Six California dioceses launch compensation program for abuse victims

Plans for the new program have been underway since last fall and a launch date is still being finalized

Los Angeles Archbishop Jose H. Gomez concelebrates Mass during the 2017 Catholic convocation in Orlando, Fla. Gomez, vice president of the U.S. Conference of Catholic Bishops, said penance and purification is needed to rebuild the U.S. Catholic Church and respond to the abuse crisis. (Credit: CNS.)

Six of California’s Catholic dioceses – including the Archdiocese of Los Angeles, the nation’s largest – announced on Tuesday that it was launching an Independent Compensation Program for survivors of clergy sex abuse.

The new program will be designed and managed by Kenneth Feinberg and Camille Biros, national mediation experts who managed the compensation payouts to victims of September 11th attacks and the Boston marathon bombing.

Along with Los Angeles, the Dioceses of Sacramento, San Bernardino, San Diego, Orange, and Fresno will participate in the program, constituting nearly 80 percent of the state’s Catholics.

Such programs are voluntary and allow for victims to pursue their claims outside of court, often relying on a lower standard of evidence to expedite the process. Victims whose cases fall outside the statute of limitations are allowed to seek compensation under the program, as are undocumented migrants.

Feinberg and Biros will decide compensation amounts, and the program will be managed by former Governor Gray Davis and business leader and former Administrator of the U.S. Small Business Administration, Maria Contreras-Sweet, along with an oversight board.

In a letter on Tuesday, Archbishop Jose Gomez of Los Angeles said, “I apologize to the victims of priest sexual abuse and express my deep sorrow and regret for our past failures and the trust that was broken. I realize, as you do, that no program, however well-intentioned and well-designed, can repair the damage done to victims and their families. But I pray that this new program might provide another avenue toward healing and hope.”

According to the California Catholic Conference, plans for the new program have been underway since last fall and a launch date is still being finalized.

To date, nearly $1.5 billion dollars has been paid out to survivors of clerical sex abuse in California alone.

Full story at Crux.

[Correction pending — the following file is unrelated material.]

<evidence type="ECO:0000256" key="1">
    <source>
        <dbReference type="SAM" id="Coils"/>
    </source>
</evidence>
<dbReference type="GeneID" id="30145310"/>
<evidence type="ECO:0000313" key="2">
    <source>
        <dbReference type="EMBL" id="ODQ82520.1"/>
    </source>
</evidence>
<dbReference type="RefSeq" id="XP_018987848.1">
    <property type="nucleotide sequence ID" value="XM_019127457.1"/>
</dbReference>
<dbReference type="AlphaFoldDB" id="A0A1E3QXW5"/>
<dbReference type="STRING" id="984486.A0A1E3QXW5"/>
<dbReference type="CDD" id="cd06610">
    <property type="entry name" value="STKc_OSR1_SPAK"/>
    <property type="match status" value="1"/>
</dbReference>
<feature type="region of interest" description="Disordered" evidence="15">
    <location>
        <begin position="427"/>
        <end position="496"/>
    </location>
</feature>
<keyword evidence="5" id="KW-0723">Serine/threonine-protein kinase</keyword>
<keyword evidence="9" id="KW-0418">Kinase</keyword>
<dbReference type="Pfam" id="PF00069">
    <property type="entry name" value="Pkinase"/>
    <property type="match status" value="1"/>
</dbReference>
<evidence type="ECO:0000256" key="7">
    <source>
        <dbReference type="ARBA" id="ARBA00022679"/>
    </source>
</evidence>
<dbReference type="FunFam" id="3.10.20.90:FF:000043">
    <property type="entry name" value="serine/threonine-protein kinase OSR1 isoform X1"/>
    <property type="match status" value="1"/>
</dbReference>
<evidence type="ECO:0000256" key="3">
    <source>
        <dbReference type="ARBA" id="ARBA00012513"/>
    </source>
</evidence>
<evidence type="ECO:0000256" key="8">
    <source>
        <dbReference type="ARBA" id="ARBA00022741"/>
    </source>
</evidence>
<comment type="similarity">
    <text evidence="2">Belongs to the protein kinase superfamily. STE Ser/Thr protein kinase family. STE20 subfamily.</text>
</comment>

Comments

  1. Once again a bishop apologizes to the victims of abuse, Until the bishops recognize these sins as an abuse of all Catholics, both those in the pews and those who have left the church, it is a meaningless apology. The faithful do understand that no program instituted by the bishops can repair damage as the faithful are fleeced to pay for these sins of the clergy. Among the programs instituted by bishops is “safe enviroment ” a program designed by the very predators themselves. Why Oh Why should we believe him now?

  2. Simon of Simony says

    It is amazing how fast this announcement came AFTER the California Attorney General’s office announced its investigation.

    Doubtful that this supposed gesture was prompted by charity and fairness.

    • Faking remorse and contrition only because they got caught.

      This begs the question of whether the motives would have been genuine if they were not caught or there was no upcoming or previous investigations.

  3. Alex Farnese says

    This is a shallow attempt to curry favor with the California AG to avoid what happened in Dallas:

    https://www.churchmilitant.com/news/article/dallas-diocese-raided-by-state-investigators

    The laity are well-aware of these maneuvers.

  4. Anonymous says

    Why give money to the church anymore? I don’t want my money going to a redistribution fund for this thing.

  5. Rick Shaw says

    Included among the five is the Archdiocese of Los Angeles. Wasn’t all of this addressd under Cdl. Mahony’s tenure?

  6. The problem I see here is that the whole process is private. No publicity for the Church, the accused priest, nor the victim, no dollar amount. How convenient for the Church. As long as the priest had a fair opportunity for a defense, I believe the sunshine of publicity is the best cleansing agent.

    • Lou Varini says

      Mike,

      Quote from the article — “Such programs are voluntary and allow for victims to pursue their claims outside of court . . .”

      Better to bypass Church authorities all together and go straight to criminal referrals with civil authorities. There is much less of a chance for Church officials to exert influence over victims, as well as avoiding negative publicity. Moreover, civil authorities have the proprietorial resources.

      Credibility is gone as far as Church officials are concerned.

  7. Iggy Ant says

    The whole objective is deception and misdirection so that affected individuals will be induced to bypass filong criminal and civil complaints in the courts.

    Very clever ruse by the Church to fool the laity.

  8. Sal Manella says

    Don’t believe any statements regarding this new answer to an old problem which remains unresolved.

    First ask these participating dioceses whether this latest con job is a byproduct of restructuring their organizations, transferring assets to shell corporations and to irrevocable trusts?

    The whole scam is to limit civil liability.

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